Leadership: A Big Fat Who Cares?


In recent years, some employees have felt the hard and harsh blows dealt by their leaders as their employment positions were downsized. At times, when they needed some care, they were instead dealt blows and were emotionally and financially clobbered.

The financial, psychological, and emotional damage done has reached beyond the worker and reflects something broader in our culture– a pervasive lack of care.

The issue of how companies and leaders show care and concern needs to be considered if they are going to build credibility.

Power in Caring

Increasingly, present thinking on leadership recognizes the need for leaders to demonstrate care.

Author Jim Collins in his book Good to Great suggests that if leaders and organizations are going to be successful, they need to care for their people. He says that the level-5 leaders show a humility that causes them to care more about others than about their own personal gain. A caring leader feels love towards his workers.

Kouzes and Posner put it this way,

“When leaders encourage others, through recognition and celebration, they inspire them with courage-with heart. When we encourage others, we give them heart. And when we give heart to others, we give love.” (The Leadership Challenge)

This type of caring on the part of the leader provides credibility. It gives them the opportunity to build something into their followers that has far-reaching potential.

Practical Application

How does “caring” work itself in practical ways in the leader-follower relationship?

Bruce Winston in his book, “Being a Leader for God’s Sake,” says this care works itself out in some very practical ways in the life of the employee. He gives two simple and practical areas through which employers can show care to workers, compensation and rest.

First Area

One area where he has been challenged to care for his employees is by making sure adequate compensation is provided, not just the smallest possible. In the area of rest, he has done all possible to make sure that his employee’s work demands do not become such that they are not able to take needed breaks.

This impacts things like how much overtime they are working. As a result of doing “what is right and care(ing) for your employees…they will care for you.

There is a reciprocity that occurs from caring for our followers.

Second Area

Another arena in which care is shown is through the process of mentoring. According to Chip Bell in his book, “Managers as Mentors,” two of the four components to which great mentors give “unswerving attention” are feeling and family; both of which focus on the caring aspect of the relationship between the mentor and the mentee.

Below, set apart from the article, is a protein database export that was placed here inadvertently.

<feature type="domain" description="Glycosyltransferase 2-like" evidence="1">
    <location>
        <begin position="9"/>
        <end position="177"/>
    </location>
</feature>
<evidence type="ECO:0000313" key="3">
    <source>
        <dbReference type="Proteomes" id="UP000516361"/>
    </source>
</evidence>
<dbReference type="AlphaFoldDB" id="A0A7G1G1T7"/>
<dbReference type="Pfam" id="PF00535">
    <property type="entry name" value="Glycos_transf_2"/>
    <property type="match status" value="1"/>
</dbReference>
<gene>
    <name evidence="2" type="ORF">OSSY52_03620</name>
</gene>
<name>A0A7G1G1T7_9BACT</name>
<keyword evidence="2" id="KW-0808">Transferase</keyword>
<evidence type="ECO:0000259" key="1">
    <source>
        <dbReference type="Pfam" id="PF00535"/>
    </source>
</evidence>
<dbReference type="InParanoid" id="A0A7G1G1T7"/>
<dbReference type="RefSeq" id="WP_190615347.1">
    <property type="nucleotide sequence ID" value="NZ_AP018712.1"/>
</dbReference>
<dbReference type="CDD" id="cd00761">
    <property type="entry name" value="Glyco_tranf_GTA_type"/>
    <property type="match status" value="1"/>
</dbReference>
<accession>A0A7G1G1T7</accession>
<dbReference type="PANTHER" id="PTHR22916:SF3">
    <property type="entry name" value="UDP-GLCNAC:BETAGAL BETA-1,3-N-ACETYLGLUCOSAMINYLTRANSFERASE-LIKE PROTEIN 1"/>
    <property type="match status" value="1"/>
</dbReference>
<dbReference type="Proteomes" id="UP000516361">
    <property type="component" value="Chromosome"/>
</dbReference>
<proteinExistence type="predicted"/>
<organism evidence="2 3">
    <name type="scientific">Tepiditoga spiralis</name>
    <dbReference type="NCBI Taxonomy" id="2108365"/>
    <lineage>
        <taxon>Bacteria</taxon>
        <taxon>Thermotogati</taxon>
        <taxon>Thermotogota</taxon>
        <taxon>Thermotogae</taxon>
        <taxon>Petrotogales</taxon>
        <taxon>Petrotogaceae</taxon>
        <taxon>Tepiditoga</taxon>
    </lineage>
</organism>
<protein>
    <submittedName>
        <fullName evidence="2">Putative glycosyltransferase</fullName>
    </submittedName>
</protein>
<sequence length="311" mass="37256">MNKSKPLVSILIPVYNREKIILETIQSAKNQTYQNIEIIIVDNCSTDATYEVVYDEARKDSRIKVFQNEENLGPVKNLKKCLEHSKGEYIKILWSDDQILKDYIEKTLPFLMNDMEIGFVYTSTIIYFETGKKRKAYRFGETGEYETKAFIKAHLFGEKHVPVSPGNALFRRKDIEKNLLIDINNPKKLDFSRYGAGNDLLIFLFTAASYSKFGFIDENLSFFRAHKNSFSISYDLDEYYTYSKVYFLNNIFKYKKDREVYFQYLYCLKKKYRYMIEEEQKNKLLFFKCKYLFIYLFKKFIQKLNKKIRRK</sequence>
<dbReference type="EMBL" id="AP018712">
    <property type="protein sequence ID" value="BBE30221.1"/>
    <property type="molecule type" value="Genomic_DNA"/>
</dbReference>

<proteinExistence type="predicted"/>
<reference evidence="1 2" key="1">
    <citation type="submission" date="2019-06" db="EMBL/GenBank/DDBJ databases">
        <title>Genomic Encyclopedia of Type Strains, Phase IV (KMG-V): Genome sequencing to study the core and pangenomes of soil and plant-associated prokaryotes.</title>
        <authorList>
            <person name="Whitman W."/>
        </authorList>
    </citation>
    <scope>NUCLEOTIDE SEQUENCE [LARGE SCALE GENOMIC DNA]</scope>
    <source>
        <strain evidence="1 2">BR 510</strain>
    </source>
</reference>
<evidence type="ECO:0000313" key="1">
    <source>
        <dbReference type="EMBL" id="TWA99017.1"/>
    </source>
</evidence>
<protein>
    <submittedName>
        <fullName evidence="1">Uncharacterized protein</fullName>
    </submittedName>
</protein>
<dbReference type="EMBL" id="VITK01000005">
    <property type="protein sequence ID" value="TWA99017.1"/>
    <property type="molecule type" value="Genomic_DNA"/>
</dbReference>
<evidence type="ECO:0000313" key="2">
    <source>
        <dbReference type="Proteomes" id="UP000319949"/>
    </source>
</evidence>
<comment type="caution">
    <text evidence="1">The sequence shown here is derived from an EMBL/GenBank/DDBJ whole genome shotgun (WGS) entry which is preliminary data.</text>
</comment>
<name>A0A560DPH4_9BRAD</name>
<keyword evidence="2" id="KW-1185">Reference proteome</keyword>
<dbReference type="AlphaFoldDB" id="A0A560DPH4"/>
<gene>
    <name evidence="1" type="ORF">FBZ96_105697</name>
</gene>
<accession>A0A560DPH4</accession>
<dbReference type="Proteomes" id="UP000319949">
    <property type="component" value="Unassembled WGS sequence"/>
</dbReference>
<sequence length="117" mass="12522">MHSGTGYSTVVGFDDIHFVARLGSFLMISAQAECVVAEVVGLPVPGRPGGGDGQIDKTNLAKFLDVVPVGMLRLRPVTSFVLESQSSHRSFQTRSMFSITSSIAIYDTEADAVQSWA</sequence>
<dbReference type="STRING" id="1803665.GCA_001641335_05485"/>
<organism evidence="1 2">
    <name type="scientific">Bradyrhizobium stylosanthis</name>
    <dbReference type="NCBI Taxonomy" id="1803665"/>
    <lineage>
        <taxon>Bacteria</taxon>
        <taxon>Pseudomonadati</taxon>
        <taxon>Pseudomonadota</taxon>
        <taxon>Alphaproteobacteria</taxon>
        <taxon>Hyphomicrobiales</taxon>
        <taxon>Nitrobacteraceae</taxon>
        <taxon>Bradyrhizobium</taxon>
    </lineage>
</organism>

As leaders recognize and acknowledge the contributions of others, they show care.

Be Wise, Recognize!

Kouzes and Posner found that both leaders and followers identified the recognition of people’s accomplishments as high on their list of things that make a difference in caring for followers.

They also found that the lack of praise and recognition was the number one reason why executives left their jobs.

This recognition may come in a variety of different ways, from the simple to the more elaborate. Followers need to be enabled to be involved in decision making in order for them to really “get on-board” with the organization.

Caring brings commitment to the leadership and to the organization.

They want to be full participants as a result of being cared for by leadership.

Incredible Credibility

Caring adds credibility.

This is defined as “the ability to inspire belief or trust” to how leaders are perceived. In their book, “Credibility: Why Leaders Gain and Lose it, Why People Demand it”, the authors say one of the five “must dos” in order for a leader to gain credibility is to ‘Show concern for your employee’s personal welfareAsk appropriate questions and respond to stated needs.”

Caring actions on the part of the leader gives them credibility. Credibility is essential to the fruitful leader-follower relationship and the successful organization.

Care and Carefullness

The credibility of leaders has suffered some serious damage in all arenas of leadership. The wheels of organizations have been grinding out products and growing the bottom line.

Unfortunately, those who have often caught in the cogs of the corporate machine have been faithful workers.

This mainstay practice of the corporate world is changing and the best and the brightest are looking to be cared for by their leaders. This means that leaders need to review how they invest themselves in those they lead.

Leaders need to put more time and energy into the maintaining of their team. They need to make caring and showing concern for their followers a priority. Leaders who show sincere care and concern towards the thoughts, feelings and futures of their constituents will go a long way in gaining and growing their credibility.

How do you demonstrate care towards your followers? What are the principles and practices of your organization that prove you are personally concerned about you employees?

Lorin Staats
is seeking a position in Leadership & Organizational Development
He helps clients in recruiting, equipping, and mentoring leaders
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